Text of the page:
All caries were removed from tooth No. 11, and it was then prepared for a lingual three quarter bonded crown with the intention of maximizing the amount of enamel left for bonding. Glass ionomer (Fuji IX [GC America]) was used to base a small undercut on the mesial pulpal wall (Figures 3a and 3b). The preparation was powdered according to standard protocol, and a series of digital images was captured and placed into the preparation window. A lingual three quarter crown restoration was designed and milled using the CEREC CAD software and milling unit. (Figures 4 to 8b).
The sprue was then removed with an abrasive rubber disc (Kenda 244 Blue [Kenda AG Dental Manufacturing) on a straight mandrel. The restoration was tried-in (Figure 9) and polished with a rubber disc (Burlew 5/8" Knife Edge [Pacific Abrasives]) and chamois wheel with acrylic polishing compound (Kenda 244 Blue). Due to the delicate nature of the restoration, occlusion was not evaluated at this time.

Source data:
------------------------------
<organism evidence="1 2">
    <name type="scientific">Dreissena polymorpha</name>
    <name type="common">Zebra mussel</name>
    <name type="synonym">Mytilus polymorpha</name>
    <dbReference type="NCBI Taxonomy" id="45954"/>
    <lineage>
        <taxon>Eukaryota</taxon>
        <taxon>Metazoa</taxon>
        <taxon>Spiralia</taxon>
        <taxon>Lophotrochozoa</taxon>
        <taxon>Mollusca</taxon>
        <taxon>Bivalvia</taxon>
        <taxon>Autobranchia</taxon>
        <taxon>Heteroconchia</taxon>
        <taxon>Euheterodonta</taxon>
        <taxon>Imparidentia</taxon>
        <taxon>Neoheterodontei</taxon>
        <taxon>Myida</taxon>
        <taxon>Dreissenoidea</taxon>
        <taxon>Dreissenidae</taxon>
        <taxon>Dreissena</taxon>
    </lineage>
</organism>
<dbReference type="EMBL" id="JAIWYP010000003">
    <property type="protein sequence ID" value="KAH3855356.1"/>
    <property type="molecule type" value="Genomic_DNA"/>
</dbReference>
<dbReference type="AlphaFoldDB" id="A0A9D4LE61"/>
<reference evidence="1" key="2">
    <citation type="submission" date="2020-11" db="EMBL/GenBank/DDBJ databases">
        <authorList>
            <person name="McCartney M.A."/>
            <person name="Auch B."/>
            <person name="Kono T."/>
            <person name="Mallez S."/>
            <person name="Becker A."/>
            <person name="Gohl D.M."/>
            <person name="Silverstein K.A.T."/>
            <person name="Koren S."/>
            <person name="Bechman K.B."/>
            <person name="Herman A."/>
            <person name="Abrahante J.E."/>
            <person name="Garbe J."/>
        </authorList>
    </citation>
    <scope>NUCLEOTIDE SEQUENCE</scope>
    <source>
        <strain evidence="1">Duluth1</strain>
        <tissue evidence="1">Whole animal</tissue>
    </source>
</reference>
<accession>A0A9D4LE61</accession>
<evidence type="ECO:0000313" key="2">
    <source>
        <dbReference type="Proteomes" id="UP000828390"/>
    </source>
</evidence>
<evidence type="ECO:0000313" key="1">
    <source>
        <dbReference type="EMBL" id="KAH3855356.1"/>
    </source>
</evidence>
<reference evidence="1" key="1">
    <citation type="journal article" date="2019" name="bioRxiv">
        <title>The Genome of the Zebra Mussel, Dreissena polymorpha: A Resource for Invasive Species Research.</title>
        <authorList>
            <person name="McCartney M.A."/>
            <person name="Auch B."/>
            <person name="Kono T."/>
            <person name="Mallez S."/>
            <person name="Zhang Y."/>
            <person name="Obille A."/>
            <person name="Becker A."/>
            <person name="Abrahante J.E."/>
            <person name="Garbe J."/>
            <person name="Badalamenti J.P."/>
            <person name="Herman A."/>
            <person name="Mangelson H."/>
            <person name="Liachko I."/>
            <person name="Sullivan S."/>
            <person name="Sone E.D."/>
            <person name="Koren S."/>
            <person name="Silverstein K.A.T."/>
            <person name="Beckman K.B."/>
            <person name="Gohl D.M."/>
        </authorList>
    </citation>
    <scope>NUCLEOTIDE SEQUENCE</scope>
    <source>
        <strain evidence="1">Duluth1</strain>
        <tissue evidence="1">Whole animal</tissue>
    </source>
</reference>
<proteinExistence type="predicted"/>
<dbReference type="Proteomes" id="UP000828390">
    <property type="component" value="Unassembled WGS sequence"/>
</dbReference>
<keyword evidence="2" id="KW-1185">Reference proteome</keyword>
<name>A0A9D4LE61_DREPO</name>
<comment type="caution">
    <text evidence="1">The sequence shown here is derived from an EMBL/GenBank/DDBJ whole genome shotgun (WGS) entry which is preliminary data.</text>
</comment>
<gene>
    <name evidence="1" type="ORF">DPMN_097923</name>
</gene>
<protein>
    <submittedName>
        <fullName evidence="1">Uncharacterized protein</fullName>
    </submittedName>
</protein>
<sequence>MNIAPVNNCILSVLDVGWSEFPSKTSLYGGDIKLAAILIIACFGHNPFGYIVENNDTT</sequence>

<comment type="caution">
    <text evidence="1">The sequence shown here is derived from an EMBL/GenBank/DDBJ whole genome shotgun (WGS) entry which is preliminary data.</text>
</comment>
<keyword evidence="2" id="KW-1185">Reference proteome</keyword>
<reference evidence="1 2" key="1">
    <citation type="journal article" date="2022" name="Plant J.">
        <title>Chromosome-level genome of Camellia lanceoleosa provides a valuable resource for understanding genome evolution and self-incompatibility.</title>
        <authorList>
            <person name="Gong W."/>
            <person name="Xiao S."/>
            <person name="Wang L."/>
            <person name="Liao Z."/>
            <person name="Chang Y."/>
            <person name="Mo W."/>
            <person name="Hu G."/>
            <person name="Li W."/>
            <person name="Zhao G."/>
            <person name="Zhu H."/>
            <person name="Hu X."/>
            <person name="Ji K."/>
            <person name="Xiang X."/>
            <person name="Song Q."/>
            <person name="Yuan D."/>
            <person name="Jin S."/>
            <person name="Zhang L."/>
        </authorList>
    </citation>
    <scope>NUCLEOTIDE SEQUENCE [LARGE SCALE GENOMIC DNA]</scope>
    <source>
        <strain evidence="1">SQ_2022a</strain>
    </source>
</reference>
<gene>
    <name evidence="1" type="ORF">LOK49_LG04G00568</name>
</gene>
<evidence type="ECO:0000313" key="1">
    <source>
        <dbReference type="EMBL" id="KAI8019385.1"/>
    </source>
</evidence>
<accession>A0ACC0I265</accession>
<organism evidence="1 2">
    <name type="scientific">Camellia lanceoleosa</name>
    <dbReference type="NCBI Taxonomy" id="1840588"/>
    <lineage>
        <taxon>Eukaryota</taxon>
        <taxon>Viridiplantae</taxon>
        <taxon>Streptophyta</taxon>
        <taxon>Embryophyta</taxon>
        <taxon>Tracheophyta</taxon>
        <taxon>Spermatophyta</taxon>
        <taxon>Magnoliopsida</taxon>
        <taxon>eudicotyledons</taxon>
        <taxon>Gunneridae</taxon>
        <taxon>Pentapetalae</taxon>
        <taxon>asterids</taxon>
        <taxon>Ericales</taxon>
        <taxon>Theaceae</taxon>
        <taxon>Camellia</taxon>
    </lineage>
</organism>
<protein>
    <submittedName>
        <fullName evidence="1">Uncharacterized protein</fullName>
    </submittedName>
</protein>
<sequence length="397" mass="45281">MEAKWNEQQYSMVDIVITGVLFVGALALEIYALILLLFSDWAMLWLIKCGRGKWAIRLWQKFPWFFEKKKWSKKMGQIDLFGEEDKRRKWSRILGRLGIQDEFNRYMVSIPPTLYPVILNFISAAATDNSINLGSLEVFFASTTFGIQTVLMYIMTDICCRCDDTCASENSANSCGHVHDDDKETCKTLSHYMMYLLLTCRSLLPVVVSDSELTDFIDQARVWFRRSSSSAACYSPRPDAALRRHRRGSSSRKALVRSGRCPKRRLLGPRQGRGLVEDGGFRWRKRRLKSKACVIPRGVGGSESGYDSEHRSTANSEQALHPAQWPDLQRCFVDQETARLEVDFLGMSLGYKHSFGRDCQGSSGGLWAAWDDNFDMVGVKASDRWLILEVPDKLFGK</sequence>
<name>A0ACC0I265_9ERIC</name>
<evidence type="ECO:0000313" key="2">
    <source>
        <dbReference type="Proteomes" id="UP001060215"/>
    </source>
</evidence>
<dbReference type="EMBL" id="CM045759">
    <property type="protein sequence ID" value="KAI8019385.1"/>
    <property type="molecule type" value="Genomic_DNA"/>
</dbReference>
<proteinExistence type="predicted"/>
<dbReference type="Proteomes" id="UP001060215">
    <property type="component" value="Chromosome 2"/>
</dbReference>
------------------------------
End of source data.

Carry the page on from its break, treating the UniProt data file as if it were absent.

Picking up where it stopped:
The intaglio surface of the restoration was steam cleaned, silanated (Silane [Ultradent Products]) for 60 seconds, and then air-dried. Afer proper retraction and isolation (Isolite System [Isolite Systems]), the tooth was prepared for bonding using a total-etch technique. Optibond FL (Kerr) primer was applied according to the manufacturer's instructions, and Optibond FL adhesive was placed on the surfaces of the preparation and thinned but not cured at this time. The silanated restoration was loaded with a dual-cured resin cement (Resiment Ready-Mix Dual-Cure Plus Resin Cement [J.L. Blosser]) and placed on the preparation. Under light pressure, the restoration was exposed for 5 seconds to a standard curing light. Excess cement was gently removed, and the restoration was cured for an additional 40 seconds (Figure 10).